Paris would not be Paris without the Eifel Tower and this iron lattice tower is a global icon of French culture, liberty & romance. The tower is the tallest building in Paris and is visited by 6.8 million people annually with over 250,000,000 visitors since it was built in 1889. Built as the entrance arch for the Wolds Fair it took around 280 workers 2 year 2 months & 5 days to build to the 10,000 ton, 324 meter (1050 ft.) tall tower. The Eifel Tower was the tallest building in the world until the Chrysler building was built in New York in 1930. The pioneering iron lattice frame of the tower showed the potential of steel construction that would enable skyscrapers to reach such great heights. The tower was not designed to sway more than 15 cm (5 inches) in high winds but the structure does rather intriguingly shrink by 6 inches as it metal contracts in the winter.
Bridge engineer Gustave Eifel was granted a permit to build the tower which after 20 years would be taken down. The open lattice design meant that wind resistance was low so it could be built higher than any other building before. It is made up of 18,000 pieces of iron held together by a staggering 2.5 million rivets and is coated with 60 tons of paint.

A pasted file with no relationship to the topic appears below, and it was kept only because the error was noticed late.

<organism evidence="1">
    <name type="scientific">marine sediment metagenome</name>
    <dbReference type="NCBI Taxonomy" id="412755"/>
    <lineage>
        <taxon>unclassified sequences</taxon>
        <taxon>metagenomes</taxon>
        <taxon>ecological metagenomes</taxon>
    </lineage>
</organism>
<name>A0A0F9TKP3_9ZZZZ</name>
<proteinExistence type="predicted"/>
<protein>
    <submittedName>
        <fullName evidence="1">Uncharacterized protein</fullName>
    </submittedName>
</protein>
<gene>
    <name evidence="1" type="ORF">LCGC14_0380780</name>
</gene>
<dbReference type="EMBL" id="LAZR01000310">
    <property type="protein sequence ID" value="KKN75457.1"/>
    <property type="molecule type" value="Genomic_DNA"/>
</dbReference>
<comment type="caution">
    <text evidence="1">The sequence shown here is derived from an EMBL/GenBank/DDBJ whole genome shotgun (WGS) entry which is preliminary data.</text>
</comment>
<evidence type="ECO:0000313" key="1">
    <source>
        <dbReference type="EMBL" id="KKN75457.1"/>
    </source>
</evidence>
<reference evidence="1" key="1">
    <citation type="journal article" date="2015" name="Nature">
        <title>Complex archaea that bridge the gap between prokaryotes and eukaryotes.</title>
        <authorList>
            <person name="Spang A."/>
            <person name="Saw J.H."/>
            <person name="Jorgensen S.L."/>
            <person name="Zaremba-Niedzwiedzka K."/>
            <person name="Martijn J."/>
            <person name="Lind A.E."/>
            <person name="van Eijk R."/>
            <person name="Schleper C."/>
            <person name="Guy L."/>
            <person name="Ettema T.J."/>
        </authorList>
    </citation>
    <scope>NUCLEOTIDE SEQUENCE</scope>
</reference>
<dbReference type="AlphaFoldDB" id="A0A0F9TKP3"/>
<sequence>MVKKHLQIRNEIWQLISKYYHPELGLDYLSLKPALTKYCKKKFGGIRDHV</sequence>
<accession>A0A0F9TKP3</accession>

When building finished in 1889, the tower was seen as an eye saw and its design was openly attacked by painters like Jean Jean-Léon Gérôme and writers like Alexander Dumas. Novelist Guy de Maupassant hated the tower so much that he eat lunch in its Jules Verne first floor restaurant every day, because it was the only place in Paris he could not see the tower from.
The tower was a great success with the public though who enjoyed a 50 mile view on a clear day. In 1909 its license expired and it was due for demolition. It was saved by the new technology of radio telegraphy that required antennas being placed on high towers. It came to serve as a vital link in transatlantic radio telephone services as well as radio and television transmissions. If the antennas added to the tower in 1957 are taken into account The Eifel Tower is now higher than the Chrysler building.
If you are fit you can climb the 1,710 steps to the top of the tower or, as most people prefer, you can take one of its lifts. The lifts run up the curved corner sections of the tower to each of the 3 stages of the tower. The lifts are an engineering feat in themselves requiring special hand made brakes that adapt to the varying angle of the decent.
The name of Eifel is immortalized in his iconic tower in Paris and he was also involved with making the metal frame of the iconic Statue of Liberty. One hundred and twenty years after the Tower was attacked as being a eye saw, it has become one of the great romantic symbols of Paris and France and it is now impossible to imagine Paris without the Eifel Tower.
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